Descriptive grammars differ from formal grammars in that they arise from an empirical research approach. You deal with natural languages , which are generally considered to be more expressive. The linguist first sifts through a certain number of expressions and sentences that belong to a language. The criterion that certain expressions and sentences belong to a language can primarily be their occurrence in the written language and literature , but also the acceptance of the expressions in a language community . Then he tries to create these expressions through rules. The completeness of the explained phenomena stands in contrast to an economic principle of simplicity.
More rule-based, syntax-based grammars, which get by with as few assumptions and rules as possible, are above all the rule and attachment theory that emerged from Chomsky's generative grammar and the minimalist program . Extensions of purely syntactic rules by semantic ones can be found in the Generalized Phrase Structure Grammar as well as in the unification grammars , for example the head-driven Phrase Structure Grammar or the lexical-functional grammar . Semantic approaches that work primarily with the structures of lexicon entries are the dependency grammars and Richard Montague's grammar .
- German grammar
- Grammar terms in German
- Inflection , declination , conjugation , comparison
- Universal grammar
- Content grammar , pivot grammar
- Local grammar
- Syntax theory (grammar theory)
- Formal language , Van Wijngaarden grammar
- School grammar
- Noam Chomsky : Syntactic Structures . 2nd Edition. Mouton de Gruyter, Berlin / New York 2002, ISBN 3-11-017279-8 (English, online [TXT; accessed on May 22, 2019] first edition: The Hague 1957).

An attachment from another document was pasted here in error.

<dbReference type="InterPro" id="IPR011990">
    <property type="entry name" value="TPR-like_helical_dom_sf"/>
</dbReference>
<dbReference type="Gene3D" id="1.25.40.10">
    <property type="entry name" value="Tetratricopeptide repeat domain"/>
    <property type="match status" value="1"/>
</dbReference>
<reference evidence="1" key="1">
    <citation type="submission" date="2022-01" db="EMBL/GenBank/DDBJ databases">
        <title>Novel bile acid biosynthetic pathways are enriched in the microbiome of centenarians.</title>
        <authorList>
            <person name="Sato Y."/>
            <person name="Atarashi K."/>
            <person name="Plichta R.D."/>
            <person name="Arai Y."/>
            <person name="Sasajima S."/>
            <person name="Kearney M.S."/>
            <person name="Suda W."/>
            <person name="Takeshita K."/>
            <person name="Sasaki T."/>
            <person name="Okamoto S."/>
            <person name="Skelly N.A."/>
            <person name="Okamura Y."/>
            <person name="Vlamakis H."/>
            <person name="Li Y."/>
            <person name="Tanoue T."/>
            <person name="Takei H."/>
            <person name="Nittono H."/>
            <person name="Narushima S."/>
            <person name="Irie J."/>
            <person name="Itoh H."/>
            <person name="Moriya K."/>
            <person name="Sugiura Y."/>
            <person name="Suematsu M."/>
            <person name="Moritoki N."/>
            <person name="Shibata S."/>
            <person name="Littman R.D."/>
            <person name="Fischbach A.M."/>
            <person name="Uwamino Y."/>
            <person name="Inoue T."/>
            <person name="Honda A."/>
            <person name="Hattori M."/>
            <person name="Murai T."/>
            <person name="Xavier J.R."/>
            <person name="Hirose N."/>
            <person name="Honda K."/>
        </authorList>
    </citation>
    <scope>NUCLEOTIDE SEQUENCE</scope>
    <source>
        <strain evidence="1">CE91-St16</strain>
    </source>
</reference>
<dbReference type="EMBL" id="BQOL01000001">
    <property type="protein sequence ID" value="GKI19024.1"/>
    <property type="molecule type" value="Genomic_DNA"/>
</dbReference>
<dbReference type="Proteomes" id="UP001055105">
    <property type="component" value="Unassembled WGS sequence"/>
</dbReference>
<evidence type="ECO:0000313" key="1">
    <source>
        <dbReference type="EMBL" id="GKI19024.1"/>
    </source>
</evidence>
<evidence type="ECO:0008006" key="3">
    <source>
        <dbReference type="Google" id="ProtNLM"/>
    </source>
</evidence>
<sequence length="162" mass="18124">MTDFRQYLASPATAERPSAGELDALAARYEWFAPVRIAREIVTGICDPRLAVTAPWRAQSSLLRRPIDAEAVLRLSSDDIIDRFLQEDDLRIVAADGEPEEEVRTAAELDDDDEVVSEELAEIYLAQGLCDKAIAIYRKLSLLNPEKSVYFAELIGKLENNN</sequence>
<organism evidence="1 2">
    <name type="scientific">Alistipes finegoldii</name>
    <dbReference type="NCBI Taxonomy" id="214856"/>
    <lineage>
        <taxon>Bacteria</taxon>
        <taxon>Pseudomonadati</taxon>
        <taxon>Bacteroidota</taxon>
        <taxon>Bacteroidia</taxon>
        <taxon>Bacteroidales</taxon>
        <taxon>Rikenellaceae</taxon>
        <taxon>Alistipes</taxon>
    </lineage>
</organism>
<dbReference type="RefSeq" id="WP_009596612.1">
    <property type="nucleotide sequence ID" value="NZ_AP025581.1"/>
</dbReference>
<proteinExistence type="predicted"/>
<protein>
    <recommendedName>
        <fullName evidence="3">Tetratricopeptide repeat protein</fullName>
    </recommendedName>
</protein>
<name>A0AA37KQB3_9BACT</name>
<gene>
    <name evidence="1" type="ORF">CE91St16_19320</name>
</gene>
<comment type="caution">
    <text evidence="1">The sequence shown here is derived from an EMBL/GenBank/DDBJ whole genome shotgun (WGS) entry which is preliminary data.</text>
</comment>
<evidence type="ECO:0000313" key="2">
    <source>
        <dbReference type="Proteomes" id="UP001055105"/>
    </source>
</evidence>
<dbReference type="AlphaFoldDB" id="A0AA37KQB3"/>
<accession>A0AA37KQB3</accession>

- Umberto Eco : The search for the perfect language . dtv, Munich 1997, ISBN 3-423-30629-7 (Italian: La ricerca della lingua perfetta nella cultura europa . Rome 1993. Translated by Burkhart Kroeber, first edition: Laterza).
- Helmut Glück (Ed.): Metzler Lexicon Language . Metzler, Stuttgart / Weimar 1993, ISBN 3-476-00937-8 .
- Hadumod Bußmann : Lexicon of Linguistics (= Kröner's pocket edition . Volume 452). 2nd, completely revised edition. Kröner, Stuttgart 1990, ISBN 3-520-45202-2 .
- Duden - German Universal Dictionary. 6th edition. Mannheim 2006.
- "Belonging to grammar" Brockhaus Wahrig German Dictionary (six volumes)
- Duden - Correct and good German. 5th edition. Mannheim 2001 [CD-ROM].
- Word usage and confusion: grammatical or grammatical? , FAQL.de (accessed on July 14, 2010).
- After the eighth edition of Dudens from 1905, only the last-mentioned meaning was grammatically (cf. word usage and confusion: grammatical or grammatical?, FAQL.de (accessed on July 14, 2010)).
- On this change: Ursula Stangel: grammar writing in change. From the grammar tradition of the Middle Ages to the description of languages of the New World. (PDF; 623 kB) In: Helikon. A Multidisciplinary Online Journal, 1, pp. 78-88. 2010, accessed March 12, 2015 .
- Friedrich Winterhager : Latin lessons for nuns in the Ebstorf monastery around 1490 under the influence of the Bursfeld reform movement. In: Medical historical messages. Journal for the history of science and specialist prose research. Volume 34, 2015, pp. 79–85, here: pp. 80–82.